Adding LED lights to a router - Page 2 - Router Forums
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post #11 of 20 (permalink) Old 01-02-2019, 06:49 PM
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I found that amber color LEDs give you the best viewing, they cut through all the background lighting, and really stand out. routers that have built in led lights have a tap on the field winding, as well as a rectifier and a resistor, so, it's a bit involved to add one that is built in..
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post #12 of 20 (permalink) Old 01-02-2019, 08:23 PM
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Amazing, isn't it Harry, how you can still have an impact on younger people even though you can't do the shop stuff yourself any longer. Way to go Harry!
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post #13 of 20 (permalink) Old 01-02-2019, 09:15 PM
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I picked up a cheap 15" LED strip from Banggood and mounted it on the bottom of the gantry of my CNC. Even added a dimmer, bright fr setup and dimmer while routing
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post #14 of 20 (permalink) Old 01-06-2019, 11:28 AM
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Quote:
Originally Posted by htasker View Post
I picked up a cheap 15" LED strip from Banggood and mounted it on the bottom of the gantry of my CNC. Even added a dimmer, bright fr setup and dimmer while routing
Wow is that ever a great idea ! I can see that catching on in a hurry

I dont always insulate , but when I do .
Ok ,I never insulate
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post #15 of 20 (permalink) Old 05-25-2019, 09:41 AM
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My first router was a craftsman in 1975 It had a bolt on flashlight as an attachment , worked until a chip hit the lens
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post #16 of 20 (permalink) Old 05-25-2019, 10:34 AM
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You might find this site useful as a source for parts. https://www.superbrightleds.com/?msc...ontent=General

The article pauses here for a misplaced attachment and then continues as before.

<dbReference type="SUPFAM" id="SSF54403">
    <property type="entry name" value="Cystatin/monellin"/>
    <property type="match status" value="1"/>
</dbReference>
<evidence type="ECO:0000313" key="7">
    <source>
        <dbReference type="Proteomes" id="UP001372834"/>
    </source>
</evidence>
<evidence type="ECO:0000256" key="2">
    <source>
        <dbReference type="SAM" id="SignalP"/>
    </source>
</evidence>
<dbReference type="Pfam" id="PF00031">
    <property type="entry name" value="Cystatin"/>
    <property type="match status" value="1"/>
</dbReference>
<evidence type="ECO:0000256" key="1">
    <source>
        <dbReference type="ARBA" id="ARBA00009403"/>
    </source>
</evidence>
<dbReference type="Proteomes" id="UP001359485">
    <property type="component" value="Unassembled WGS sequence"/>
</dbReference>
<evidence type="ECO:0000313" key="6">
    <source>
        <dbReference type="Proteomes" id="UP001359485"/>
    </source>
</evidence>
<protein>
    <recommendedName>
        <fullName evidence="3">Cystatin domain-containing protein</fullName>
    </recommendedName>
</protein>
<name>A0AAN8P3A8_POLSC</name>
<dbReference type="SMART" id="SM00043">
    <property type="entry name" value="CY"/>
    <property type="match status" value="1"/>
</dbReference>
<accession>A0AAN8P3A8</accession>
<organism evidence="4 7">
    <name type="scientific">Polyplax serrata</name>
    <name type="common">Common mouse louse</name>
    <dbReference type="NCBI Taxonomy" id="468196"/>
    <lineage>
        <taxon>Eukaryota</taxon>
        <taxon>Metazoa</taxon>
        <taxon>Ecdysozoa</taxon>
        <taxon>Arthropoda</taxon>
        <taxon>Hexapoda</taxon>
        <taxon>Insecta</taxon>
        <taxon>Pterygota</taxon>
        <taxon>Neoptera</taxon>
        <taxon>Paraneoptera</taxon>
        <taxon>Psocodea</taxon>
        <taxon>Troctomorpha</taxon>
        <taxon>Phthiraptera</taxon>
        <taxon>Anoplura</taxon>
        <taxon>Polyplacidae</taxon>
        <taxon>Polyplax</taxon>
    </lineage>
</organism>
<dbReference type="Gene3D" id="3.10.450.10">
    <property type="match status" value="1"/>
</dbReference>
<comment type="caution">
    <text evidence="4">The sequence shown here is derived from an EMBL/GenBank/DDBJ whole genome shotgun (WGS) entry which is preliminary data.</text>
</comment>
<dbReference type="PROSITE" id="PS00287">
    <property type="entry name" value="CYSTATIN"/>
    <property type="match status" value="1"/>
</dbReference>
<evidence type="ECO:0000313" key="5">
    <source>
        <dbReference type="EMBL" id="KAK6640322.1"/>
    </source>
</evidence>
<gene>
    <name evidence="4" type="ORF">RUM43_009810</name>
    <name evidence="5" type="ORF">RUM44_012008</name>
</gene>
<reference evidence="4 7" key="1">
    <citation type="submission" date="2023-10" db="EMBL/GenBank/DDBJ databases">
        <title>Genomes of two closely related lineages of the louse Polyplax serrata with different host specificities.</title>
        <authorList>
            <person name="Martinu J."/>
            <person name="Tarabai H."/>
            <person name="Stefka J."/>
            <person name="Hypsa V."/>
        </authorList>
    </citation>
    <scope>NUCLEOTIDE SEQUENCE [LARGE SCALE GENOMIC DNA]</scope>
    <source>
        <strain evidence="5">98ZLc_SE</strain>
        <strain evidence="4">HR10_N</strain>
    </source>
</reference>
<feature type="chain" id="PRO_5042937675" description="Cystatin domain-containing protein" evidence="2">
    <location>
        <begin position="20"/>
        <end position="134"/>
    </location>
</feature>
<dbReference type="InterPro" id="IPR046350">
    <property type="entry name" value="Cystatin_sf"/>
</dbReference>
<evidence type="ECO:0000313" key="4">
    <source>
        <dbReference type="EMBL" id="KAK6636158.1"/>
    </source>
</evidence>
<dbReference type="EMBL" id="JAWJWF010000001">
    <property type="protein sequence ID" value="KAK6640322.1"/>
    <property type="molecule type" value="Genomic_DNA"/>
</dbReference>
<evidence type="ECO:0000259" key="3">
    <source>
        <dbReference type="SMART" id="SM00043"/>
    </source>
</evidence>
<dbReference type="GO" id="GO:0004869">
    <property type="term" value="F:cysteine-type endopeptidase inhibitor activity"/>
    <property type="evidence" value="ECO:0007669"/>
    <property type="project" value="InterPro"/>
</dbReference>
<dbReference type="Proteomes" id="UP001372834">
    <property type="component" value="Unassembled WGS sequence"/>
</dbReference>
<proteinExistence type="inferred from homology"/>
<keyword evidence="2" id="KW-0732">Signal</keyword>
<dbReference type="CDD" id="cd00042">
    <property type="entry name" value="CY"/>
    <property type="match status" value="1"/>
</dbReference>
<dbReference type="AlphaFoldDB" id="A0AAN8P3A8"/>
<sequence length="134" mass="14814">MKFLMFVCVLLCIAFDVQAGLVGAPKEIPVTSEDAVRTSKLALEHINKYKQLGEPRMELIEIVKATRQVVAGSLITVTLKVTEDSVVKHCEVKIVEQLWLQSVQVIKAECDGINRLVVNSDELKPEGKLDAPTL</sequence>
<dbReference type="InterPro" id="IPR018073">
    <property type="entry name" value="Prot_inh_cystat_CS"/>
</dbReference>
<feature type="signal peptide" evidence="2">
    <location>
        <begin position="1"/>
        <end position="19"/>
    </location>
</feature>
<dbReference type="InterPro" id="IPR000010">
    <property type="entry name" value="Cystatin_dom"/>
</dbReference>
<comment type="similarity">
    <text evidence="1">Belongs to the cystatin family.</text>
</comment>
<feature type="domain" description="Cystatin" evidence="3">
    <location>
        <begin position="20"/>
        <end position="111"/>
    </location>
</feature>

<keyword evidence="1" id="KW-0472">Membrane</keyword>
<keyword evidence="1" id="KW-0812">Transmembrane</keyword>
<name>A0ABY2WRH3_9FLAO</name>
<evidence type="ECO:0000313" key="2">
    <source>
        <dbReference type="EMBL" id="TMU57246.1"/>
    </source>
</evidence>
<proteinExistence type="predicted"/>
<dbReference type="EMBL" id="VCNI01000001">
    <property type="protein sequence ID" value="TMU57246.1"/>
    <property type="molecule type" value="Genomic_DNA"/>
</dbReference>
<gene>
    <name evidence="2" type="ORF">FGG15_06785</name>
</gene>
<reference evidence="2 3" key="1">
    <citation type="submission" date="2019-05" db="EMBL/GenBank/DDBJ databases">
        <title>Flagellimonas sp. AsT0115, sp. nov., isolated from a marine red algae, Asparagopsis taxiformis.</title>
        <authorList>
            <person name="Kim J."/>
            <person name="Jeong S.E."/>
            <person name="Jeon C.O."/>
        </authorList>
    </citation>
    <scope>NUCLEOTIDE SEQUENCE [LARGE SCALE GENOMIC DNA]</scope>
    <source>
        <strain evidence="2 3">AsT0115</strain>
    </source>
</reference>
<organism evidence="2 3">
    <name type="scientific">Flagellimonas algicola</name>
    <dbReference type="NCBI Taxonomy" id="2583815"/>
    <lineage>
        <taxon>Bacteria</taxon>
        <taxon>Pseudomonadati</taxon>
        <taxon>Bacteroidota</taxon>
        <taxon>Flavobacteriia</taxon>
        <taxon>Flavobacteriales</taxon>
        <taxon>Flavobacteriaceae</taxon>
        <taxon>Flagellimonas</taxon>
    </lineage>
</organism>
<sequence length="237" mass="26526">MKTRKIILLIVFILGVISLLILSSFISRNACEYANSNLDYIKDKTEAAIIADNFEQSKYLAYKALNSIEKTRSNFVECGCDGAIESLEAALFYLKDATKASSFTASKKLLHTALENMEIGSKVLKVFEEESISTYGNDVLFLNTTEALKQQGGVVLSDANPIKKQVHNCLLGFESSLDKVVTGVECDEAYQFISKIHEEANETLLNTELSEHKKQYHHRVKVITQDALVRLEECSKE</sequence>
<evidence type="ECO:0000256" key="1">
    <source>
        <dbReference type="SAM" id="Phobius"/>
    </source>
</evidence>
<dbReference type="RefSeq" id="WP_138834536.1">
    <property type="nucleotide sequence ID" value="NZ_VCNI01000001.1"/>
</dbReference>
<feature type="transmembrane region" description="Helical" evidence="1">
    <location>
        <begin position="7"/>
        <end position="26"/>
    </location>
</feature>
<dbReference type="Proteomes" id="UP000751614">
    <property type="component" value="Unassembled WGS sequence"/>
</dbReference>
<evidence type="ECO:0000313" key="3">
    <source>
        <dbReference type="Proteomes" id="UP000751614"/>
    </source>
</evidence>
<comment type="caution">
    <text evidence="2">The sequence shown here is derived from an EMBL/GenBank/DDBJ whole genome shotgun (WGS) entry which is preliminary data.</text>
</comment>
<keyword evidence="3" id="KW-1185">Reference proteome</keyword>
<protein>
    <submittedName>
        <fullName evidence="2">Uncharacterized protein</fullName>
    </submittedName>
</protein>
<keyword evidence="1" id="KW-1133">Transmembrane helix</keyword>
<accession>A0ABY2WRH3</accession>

I think I'd start with a power supply meant for an LED light of some sort. We used to call it full wave rectified--a steady stream of direct current. A half wave unit will just cause filckering. You can find raw LEDs in a variety of places. They have raw wire leads you'd have to insulate if you just attached the LEDs to the inside of the base, so you'd want to lay a coat of plastic to where the wires would connect as insulation, or use some fine heat shrink wrap to insulate. I think you could tape the wire from the power supply to the LED to the router's power cord. Rockler has some non adhesive wrap that might do for this, but I wouldn't use standard duct tape with its gooey adhesive. For occasional use, a battery would be easier, but not for constant use.

The idea to me is to integrate the LEDs with the base with the least bulk you can, that means raw LEDs glued in place with epoxy, to me.

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post #17 of 20 (permalink) Old 05-25-2019, 05:45 PM
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Sign carvers like this one from Amazon.
Adding LED lights to a router-61eo0wggkxl._sx679_.jpg

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post #18 of 20 (permalink) Old 05-26-2019, 09:37 AM
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This low cost one from, I think K Mart some years ago was very useful.
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post #19 of 20 (permalink) Old 05-27-2019, 10:10 AM
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just a Public Service Announcement from a guy in the lighting field.

If you have a choice of color temperatures, the highest perceived illumination for the human eye will come from 4000-6500 K temperature LEDs. That's why parking garages use 5000k color that isn't very pretty, but they meet code requirements for foot candles while keeping power consumption to a minimum. Contrast is what the human eye needs in order to see details. Think about newspapers and how in bright environments you may not need reading glasses.

4000k is a typical commercial color used in offices etc, altho a lot of that is changing. 2700-3000 is what you see in residential kitchens and washrooms. 3500 k is used in most architectural designs.

6500 gives the best pop of colours etc and is what I use to light up my workshop.

If you really have a choice, CRI (color rendering index) is standardized at 80+, some nicer spaces call for 90+ and museums and other high value environments call for even higher numbers. I believe California recently introduced 95CRI requirements for their (new) street lighting. This will eventually be adopted throughout the industry, so everything will end up looking nicer.

Think about how when walking thru Home Depot's lighting section, the glare and harshness has improved every year......along with light levels and efficiencies.

It's a great time to be alive and see all these (new) technologies mature and flourish.......


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post #20 of 20 (permalink) Old 05-28-2019, 09:26 AM
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6500 also known as illuminate D or TV white is the colour temperature of a pure white TV screen (when set up correctly) .

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